Does Capital Structure Affect the Behavior of Non-Financial Stakeholders? An Empirical Investigation into Leverage and Union Strikes
34 Pages Posted: 11 Aug 2011 Last revised: 11 Feb 2016
Date Written: September 4, 2015
We use contract negotiation data to study how leverage affects the interaction between firms and an important non-financial stakeholder, labor unions. Consistent with the idea that leverage diminishes the bargaining position of labor, we find that unions are less likely to strike when a firm has high leverage or increases leverage prior to a contract negotiation. We also find large leverage increases after a strike, consistent with the idea that firms intentionally use leverage to improve their bargaining position. This post-strike increase in leverage particularly pronounced when the union wins the strike. Moreover, we do not find any clear indication that such increases in leverage are linked to changes in investments. In addition, firms that experience a strike subsequently invest more internationally and in right-to-work states where union are afforded fewer legal protections, and they increase their disposal of production units that are located in states where strikes have occurred.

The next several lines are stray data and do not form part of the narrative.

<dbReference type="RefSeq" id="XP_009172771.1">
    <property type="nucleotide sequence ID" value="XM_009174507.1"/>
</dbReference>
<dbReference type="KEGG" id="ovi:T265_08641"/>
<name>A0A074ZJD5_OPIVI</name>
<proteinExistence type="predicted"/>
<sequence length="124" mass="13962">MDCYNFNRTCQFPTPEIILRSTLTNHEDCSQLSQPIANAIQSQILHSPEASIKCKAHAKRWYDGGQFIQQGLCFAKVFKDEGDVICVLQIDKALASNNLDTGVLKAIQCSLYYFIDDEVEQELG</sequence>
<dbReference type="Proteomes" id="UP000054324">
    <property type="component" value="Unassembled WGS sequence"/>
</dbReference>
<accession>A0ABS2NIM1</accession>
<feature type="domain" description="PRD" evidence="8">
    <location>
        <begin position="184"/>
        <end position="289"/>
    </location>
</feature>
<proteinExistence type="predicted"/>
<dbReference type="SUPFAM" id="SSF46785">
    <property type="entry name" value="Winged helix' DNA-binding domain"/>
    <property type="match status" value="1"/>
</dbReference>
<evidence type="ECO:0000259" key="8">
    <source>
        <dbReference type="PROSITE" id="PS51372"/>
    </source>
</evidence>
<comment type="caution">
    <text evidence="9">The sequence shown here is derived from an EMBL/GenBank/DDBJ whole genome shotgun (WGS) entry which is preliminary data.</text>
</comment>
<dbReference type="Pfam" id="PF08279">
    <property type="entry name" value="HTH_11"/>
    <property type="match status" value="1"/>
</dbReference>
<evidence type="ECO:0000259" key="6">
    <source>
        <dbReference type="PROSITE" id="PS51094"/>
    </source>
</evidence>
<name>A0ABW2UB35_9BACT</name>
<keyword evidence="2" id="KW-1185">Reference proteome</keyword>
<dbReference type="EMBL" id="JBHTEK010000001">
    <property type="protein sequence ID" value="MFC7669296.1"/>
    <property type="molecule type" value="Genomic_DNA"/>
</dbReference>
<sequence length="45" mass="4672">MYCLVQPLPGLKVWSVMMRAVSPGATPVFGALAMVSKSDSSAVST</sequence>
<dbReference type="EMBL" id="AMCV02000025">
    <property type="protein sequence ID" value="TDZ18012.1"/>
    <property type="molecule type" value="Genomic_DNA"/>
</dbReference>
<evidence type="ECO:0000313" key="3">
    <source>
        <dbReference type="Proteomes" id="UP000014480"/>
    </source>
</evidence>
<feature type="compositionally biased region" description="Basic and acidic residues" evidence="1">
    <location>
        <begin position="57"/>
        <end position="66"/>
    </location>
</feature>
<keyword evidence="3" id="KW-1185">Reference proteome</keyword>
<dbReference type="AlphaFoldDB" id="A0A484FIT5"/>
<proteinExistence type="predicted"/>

Keywords: leverage, non-financial stakeholders, contract negotiations, union strikes
JEL Classification: G32, J52
Suggested Citation: Suggested Citation